sglTexture2D *tex = new sglTexture2D; tex->setImage(image_ptr, GL_ALPHA, GL_UNSIGNED_BYTE, IMAGE_SIZE_X, IMAGE_SIZE_Y, false); tex->setInternalFormat(GL_ALPHA); tex->setMagFilter(GL_NEAREST); tex->setMinFilter(GL_NEAREST); sglTexEnv *tev = new sglTexEnv(); tev->setMode(sglTexEnv::MODULATE); vector<sglStatelet*> state; state.push_back(tex); state.push_back(tev); state.push_back(new sglAlphaTest(true, GL_GREATER, 0.0f));This state can be associated with an sglDrawable (geoset) with the following call:
geoset->setState(0, state, tex_coords);where tex_coords could be a pointer to an array of sglVec2f's that correspond to the texture coordinates needed by the sglDrawable for the texture contained in state. The tex_coords could also be a reference to an sglTexCoords object that abstracts the dimension and thus could contain 1D, 2D or 3D texcoords, or it could be a reference to a vector of sglTexCoords objects which contains one sglTexCoords for each stage of the multitexture pipeline if multitexturing is being used. Note that there is also a sglGeoSet::setTexCoordList() function that takes any one of these three types as the parameter and is a convenience functions to set the texcoords for the state associated with mask zero. These must be used after the setState(..) function to set/replace texture coordinates, otherwise the setState(..) call will replace them (note the setState(..) that takes no texture coordinate parameter will remove the texture coordinates because it assume a NULL parameter).
geoset->setState(0x1, state_without_texture);More than one state with texture can also be assigned to a single sglDrawable:
geoset->setState(0x2, state_with_tex2, tex_coords2);In this example the texture requires different texture coords and a new set is passed in with the call to setState, but you can share the same texcoords if you like:
geoset->setState(0x4, state_with_tex3, tex_coords);Note that if one of the statelets is an sglTexGen that enables automatic texture coordinate generation (using SPHERE_MAP mode, for example), then texture coodinates do not need to be specified:
geoset->setState(0x8, state_with_texgen, NULL);In each of these examples a unique state mask as been used, so that the resulting geoset will have 5 different states (including the default state with mask 0).
if (cull_state_mask && geoset->state_mask[i]) return geoset->state[i];Therefore, the first one to evaluate to true is the one that will be applied for this sglDrawable.
If cull's state mask is 0, or none of the states' masks cause the above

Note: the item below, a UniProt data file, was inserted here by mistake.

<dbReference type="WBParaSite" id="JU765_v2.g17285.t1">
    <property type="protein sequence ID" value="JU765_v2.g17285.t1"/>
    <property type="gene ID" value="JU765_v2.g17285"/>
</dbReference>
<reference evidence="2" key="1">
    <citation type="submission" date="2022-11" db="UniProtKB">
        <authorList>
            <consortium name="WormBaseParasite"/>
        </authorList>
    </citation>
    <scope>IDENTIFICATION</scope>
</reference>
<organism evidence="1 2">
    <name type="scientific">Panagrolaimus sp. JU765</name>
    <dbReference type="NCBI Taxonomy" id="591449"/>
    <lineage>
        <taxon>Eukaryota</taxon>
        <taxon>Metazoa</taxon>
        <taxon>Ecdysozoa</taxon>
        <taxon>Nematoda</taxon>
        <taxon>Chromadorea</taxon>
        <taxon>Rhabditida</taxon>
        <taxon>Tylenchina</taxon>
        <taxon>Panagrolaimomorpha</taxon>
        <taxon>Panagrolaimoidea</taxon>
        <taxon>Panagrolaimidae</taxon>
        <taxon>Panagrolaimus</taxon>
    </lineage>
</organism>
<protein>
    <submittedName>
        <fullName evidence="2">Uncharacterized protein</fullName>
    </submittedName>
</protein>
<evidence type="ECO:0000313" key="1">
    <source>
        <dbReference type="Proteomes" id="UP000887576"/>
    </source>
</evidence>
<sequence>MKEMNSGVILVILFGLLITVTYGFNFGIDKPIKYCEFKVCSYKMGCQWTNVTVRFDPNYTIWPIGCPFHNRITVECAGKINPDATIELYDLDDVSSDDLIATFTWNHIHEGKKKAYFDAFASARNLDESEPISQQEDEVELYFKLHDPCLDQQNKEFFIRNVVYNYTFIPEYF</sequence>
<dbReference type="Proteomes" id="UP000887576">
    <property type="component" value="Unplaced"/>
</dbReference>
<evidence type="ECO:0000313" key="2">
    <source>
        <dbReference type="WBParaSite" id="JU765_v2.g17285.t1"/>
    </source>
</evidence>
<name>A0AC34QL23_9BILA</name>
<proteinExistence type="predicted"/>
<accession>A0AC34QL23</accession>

test to evaluate to true, then sglDrawable's default state is selected.
The default state is the one with a state mask of 0. Every sglDrawable
is constructed with this state, which is empty (no sglStatelets) to begin
with. The user can change the default state of an sglDrawable, by
calling sglDrawable::setState(0, ....); with a different vector of
For the default values, SGL maintains a "full state" specifications for default statelet values which is a vector containing one of each type of sglStatelet. This is "built" at the beginning of sglScene::cull(). The override values, are initialized from a list of override statelets that the user passes into cull function (it is not a full state). As the cull traversal proceeds, these lists can be modified when sglDefaultStateNodes and sglOverrideStateNodes are encountered. Whatever are in these lists at the time a geoset is selected for draw will affect what the complete state for that geoset is. The priority is given as follows:
Therefore, associated with every sglDrawable that is selected for drawing,
a "complete" (or full) state definition is associated (as a vector of
sglStatelets). It is this definition that is used to sort the geometry.
The first two items are fixed and cannot be changed, sort order in the third item can be defined by the user, and is specified via the sglTraversalState::setSortOrder() method. The default sort order is to sort on transforms only.
Geometry with transparency enabled are sorted back to front and rendered last. Non-transparent geometry with the occlusion test enabled are sorted front to back and rendered second to last. All other geometry is sorted via the user defined sort order and rendered first.
To disable state sorting, call setSortOrder with an empty vector.
vector<sglStatelet::StateEnum> order; trav_state.setSortOrder(order);For all other sort orderings, pass a vector of StateEnums containing the desired order. For example, to sort first by lighting on/off, second by texture, and third by material:
vector<sglStatelet::StateEnum> order; order.push_back(sglStatelet::LIGHTING); order.push_back(sglStatelet::TEXTURE); order.push_back(sglStatelet::MATERIAL); trav_state.setSortOrder(order);Note, there is no "best" sort order. The best sort order is dependent on the graphics hardware/driver and the contents of your scene. See the testTraversal program for examples of two scene graphs that work best with completely different sort orders.
Also note that some sorts are more expensive than others. Obviously, the more attributes that you sort on the more time it is going to take. You should also be aware that statelets that can take on an unlimited number of values (e.g. material, texture, etc.) have a worst case O(n*logn) sort time. Statelets with a fixed number of states (e.g., any boolean statelets, polygon style, etc.) a worst case O(n) sort time.